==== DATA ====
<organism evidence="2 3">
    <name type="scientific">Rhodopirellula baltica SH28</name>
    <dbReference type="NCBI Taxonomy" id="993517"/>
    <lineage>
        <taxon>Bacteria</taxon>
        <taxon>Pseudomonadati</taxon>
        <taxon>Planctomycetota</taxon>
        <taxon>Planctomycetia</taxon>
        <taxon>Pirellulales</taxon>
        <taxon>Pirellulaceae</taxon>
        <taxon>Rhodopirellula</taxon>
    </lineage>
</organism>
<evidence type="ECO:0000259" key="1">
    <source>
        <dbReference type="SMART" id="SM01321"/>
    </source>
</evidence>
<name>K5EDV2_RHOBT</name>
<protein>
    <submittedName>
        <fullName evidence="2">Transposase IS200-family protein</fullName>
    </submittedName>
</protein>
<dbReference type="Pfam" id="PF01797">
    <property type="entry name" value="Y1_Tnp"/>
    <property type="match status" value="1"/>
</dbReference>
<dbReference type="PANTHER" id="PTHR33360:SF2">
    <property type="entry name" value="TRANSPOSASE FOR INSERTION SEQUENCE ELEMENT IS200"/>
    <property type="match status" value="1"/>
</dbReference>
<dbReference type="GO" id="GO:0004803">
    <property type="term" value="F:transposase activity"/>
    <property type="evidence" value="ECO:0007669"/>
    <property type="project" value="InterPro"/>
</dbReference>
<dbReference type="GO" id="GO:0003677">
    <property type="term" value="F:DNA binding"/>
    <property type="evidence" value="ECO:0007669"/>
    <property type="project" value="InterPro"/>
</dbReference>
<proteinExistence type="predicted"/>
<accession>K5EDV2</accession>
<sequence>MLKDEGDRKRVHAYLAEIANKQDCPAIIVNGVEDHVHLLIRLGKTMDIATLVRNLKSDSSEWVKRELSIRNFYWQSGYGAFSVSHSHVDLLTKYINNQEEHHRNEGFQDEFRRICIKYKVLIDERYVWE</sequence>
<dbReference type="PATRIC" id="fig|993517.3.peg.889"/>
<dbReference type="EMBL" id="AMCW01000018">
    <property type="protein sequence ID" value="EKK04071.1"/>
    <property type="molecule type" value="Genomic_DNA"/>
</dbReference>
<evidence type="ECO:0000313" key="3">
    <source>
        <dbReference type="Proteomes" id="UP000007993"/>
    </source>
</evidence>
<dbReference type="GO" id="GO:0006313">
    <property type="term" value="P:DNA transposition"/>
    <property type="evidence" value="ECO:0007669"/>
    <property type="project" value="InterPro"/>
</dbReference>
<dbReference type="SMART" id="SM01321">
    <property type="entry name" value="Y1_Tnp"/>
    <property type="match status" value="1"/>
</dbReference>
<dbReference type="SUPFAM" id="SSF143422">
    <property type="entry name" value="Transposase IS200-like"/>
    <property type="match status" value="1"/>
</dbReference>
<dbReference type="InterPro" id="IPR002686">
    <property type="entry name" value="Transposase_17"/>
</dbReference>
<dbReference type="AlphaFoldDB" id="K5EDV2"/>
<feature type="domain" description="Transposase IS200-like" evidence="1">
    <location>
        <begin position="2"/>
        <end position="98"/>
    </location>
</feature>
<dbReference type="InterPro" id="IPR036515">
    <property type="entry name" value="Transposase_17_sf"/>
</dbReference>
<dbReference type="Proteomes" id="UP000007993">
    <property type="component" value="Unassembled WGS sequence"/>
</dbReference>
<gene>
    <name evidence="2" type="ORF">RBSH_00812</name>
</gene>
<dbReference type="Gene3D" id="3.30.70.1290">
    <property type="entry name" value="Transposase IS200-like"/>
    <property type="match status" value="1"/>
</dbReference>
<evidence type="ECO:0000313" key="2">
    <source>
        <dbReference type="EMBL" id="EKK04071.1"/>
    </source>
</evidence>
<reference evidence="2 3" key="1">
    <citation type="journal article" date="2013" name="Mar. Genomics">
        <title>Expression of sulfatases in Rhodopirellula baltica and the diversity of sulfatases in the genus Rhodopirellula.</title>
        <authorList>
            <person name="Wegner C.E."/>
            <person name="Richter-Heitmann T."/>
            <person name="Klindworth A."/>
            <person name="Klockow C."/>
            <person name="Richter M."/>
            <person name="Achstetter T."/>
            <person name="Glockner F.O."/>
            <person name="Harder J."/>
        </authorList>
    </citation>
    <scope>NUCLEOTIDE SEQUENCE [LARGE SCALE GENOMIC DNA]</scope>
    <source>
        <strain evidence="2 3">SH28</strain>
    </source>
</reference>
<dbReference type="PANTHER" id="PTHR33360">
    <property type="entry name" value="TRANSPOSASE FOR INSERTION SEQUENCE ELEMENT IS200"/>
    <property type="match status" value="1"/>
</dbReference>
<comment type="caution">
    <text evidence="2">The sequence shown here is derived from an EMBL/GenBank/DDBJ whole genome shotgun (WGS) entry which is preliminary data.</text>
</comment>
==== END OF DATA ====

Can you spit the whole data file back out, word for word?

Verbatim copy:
<organism evidence="2 3">
    <name type="scientific">Rhodopirellula baltica SH28</name>
    <dbReference type="NCBI Taxonomy" id="993517"/>
    <lineage>
        <taxon>Bacteria</taxon>
        <taxon>Pseudomonadati</taxon>
        <taxon>Planctomycetota</taxon>
        <taxon>Planctomycetia</taxon>
        <taxon>Pirellulales</taxon>
        <taxon>Pirellulaceae</taxon>
        <taxon>Rhodopirellula</taxon>
    </lineage>
</organism>
<evidence type="ECO:0000259" key="1">
    <source>
        <dbReference type="SMART" id="SM01321"/>
    </source>
</evidence>
<name>K5EDV2_RHOBT</name>
<protein>
    <submittedName>
        <fullName evidence="2">Transposase IS200-family protein</fullName>
    </submittedName>
</protein>
<dbReference type="Pfam" id="PF01797">
    <property type="entry name" value="Y1_Tnp"/>
    <property type="match status" value="1"/>
</dbReference>
<dbReference type="PANTHER" id="PTHR33360:SF2">
    <property type="entry name" value="TRANSPOSASE FOR INSERTION SEQUENCE ELEMENT IS200"/>
    <property type="match status" value="1"/>
</dbReference>
<dbReference type="GO" id="GO:0004803">
    <property type="term" value="F:transposase activity"/>
    <property type="evidence" value="ECO:0007669"/>
    <property type="project" value="InterPro"/>
</dbReference>
<dbReference type="GO" id="GO:0003677">
    <property type="term" value="F:DNA binding"/>
    <property type="evidence" value="ECO:0007669"/>
    <property type="project" value="InterPro"/>
</dbReference>
<proteinExistence type="predicted"/>
<accession>K5EDV2</accession>
<sequence>MLKDEGDRKRVHAYLAEIANKQDCPAIIVNGVEDHVHLLIRLGKTMDIATLVRNLKSDSSEWVKRELSIRNFYWQSGYGAFSVSHSHVDLLTKYINNQEEHHRNEGFQDEFRRICIKYKVLIDERYVWE</sequence>
<dbReference type="PATRIC" id="fig|993517.3.peg.889"/>
<dbReference type="EMBL" id="AMCW01000018">
    <property type="protein sequence ID" value="EKK04071.1"/>
    <property type="molecule type" value="Genomic_DNA"/>
</dbReference>
<evidence type="ECO:0000313" key="3">
    <source>
        <dbReference type="Proteomes" id="UP000007993"/>
    </source>
</evidence>
<dbReference type="GO" id="GO:0006313">
    <property type="term" value="P:DNA transposition"/>
    <property type="evidence" value="ECO:0007669"/>
    <property type="project" value="InterPro"/>
</dbReference>
<dbReference type="SMART" id="SM01321">
    <property type="entry name" value="Y1_Tnp"/>
    <property type="match status" value="1"/>
</dbReference>
<dbReference type="SUPFAM" id="SSF143422">
    <property type="entry name" value="Transposase IS200-like"/>
    <property type="match status" value="1"/>
</dbReference>
<dbReference type="InterPro" id="IPR002686">
    <property type="entry name" value="Transposase_17"/>
</dbReference>
<dbReference type="AlphaFoldDB" id="K5EDV2"/>
<feature type="domain" description="Transposase IS200-like" evidence="1">
    <location>
        <begin position="2"/>
        <end position="98"/>
    </location>
</feature>
<dbReference type="InterPro" id="IPR036515">
    <property type="entry name" value="Transposase_17_sf"/>
</dbReference>
<dbReference type="Proteomes" id="UP000007993">
    <property type="component" value="Unassembled WGS sequence"/>
</dbReference>
<gene>
    <name evidence="2" type="ORF">RBSH_00812</name>
</gene>
<dbReference type="Gene3D" id="3.30.70.1290">
    <property type="entry name" value="Transposase IS200-like"/>
    <property type="match status" value="1"/>
</dbReference>
<evidence type="ECO:0000313" key="2">
    <source>
        <dbReference type="EMBL" id="EKK04071.1"/>
    </source>
</evidence>
<reference evidence="2 3" key="1">
    <citation type="journal article" date="2013" name="Mar. Genomics">
        <title>Expression of sulfatases in Rhodopirellula baltica and the diversity of sulfatases in the genus Rhodopirellula.</title>
        <authorList>
            <person name="Wegner C.E."/>
            <person name="Richter-Heitmann T."/>
            <person name="Klindworth A."/>
            <person name="Klockow C."/>
            <person name="Richter M."/>
            <person name="Achstetter T."/>
            <person name="Glockner F.O."/>
            <person name="Harder J."/>
        </authorList>
    </citation>
    <scope>NUCLEOTIDE SEQUENCE [LARGE SCALE GENOMIC DNA]</scope>
    <source>
        <strain evidence="2 3">SH28</strain>
    </source>
</reference>
<dbReference type="PANTHER" id="PTHR33360">
    <property type="entry name" value="TRANSPOSASE FOR INSERTION SEQUENCE ELEMENT IS200"/>
    <property type="match status" value="1"/>
</dbReference>
<comment type="caution">
    <text evidence="2">The sequence shown here is derived from an EMBL/GenBank/DDBJ whole genome shotgun (WGS) entry which is preliminary data.</text>
</comment>